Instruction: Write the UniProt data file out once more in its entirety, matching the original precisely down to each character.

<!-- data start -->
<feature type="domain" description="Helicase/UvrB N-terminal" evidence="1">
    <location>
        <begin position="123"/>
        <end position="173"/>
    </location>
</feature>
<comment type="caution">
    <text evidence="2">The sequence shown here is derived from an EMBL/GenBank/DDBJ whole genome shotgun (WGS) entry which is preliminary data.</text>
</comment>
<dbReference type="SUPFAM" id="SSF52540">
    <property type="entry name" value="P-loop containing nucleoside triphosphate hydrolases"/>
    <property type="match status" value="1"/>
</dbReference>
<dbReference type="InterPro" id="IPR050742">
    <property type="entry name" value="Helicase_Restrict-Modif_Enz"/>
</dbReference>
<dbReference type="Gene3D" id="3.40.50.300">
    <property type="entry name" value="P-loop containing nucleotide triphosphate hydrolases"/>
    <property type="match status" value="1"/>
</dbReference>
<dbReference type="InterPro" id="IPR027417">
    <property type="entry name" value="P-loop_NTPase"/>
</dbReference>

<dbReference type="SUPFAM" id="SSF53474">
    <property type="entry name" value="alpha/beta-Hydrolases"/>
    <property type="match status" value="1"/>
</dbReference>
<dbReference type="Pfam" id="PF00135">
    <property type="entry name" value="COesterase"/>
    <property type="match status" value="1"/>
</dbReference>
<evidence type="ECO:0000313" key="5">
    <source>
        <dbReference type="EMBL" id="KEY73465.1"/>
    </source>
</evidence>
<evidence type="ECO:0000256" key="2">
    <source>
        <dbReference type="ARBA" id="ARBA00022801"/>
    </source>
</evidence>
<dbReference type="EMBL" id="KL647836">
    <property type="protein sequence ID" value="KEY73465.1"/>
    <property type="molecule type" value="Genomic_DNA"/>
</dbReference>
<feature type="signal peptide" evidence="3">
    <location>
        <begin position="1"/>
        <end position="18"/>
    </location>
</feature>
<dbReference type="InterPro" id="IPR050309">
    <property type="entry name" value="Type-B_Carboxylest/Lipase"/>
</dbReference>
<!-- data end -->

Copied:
<feature type="domain" description="Helicase/UvrB N-terminal" evidence="1">
    <location>
        <begin position="123"/>
        <end position="173"/>
    </location>
</feature>
<comment type="caution">
    <text evidence="2">The sequence shown here is derived from an EMBL/GenBank/DDBJ whole genome shotgun (WGS) entry which is preliminary data.</text>
</comment>
<dbReference type="SUPFAM" id="SSF52540">
    <property type="entry name" value="P-loop containing nucleoside triphosphate hydrolases"/>
    <property type="match status" value="1"/>
</dbReference>
<dbReference type="InterPro" id="IPR050742">
    <property type="entry name" value="Helicase_Restrict-Modif_Enz"/>
</dbReference>
<dbReference type="Gene3D" id="3.40.50.300">
    <property type="entry name" value="P-loop containing nucleotide triphosphate hydrolases"/>
    <property type="match status" value="1"/>
</dbReference>
<dbReference type="InterPro" id="IPR027417">
    <property type="entry name" value="P-loop_NTPase"/>
</dbReference>

<dbReference type="SUPFAM" id="SSF53474">
    <property type="entry name" value="alpha/beta-Hydrolases"/>
    <property type="match status" value="1"/>
</dbReference>
<dbReference type="Pfam" id="PF00135">
    <property type="entry name" value="COesterase"/>
    <property type="match status" value="1"/>
</dbReference>
<evidence type="ECO:0000313" key="5">
    <source>
        <dbReference type="EMBL" id="KEY73465.1"/>
    </source>
</evidence>
<evidence type="ECO:0000256" key="2">
    <source>
        <dbReference type="ARBA" id="ARBA00022801"/>
    </source>
</evidence>
<dbReference type="EMBL" id="KL647836">
    <property type="protein sequence ID" value="KEY73465.1"/>
    <property type="molecule type" value="Genomic_DNA"/>
</dbReference>
<feature type="signal peptide" evidence="3">
    <location>
        <begin position="1"/>
        <end position="18"/>
    </location>
</feature>
<dbReference type="InterPro" id="IPR050309">
    <property type="entry name" value="Type-B_Carboxylest/Lipase"/>
</dbReference>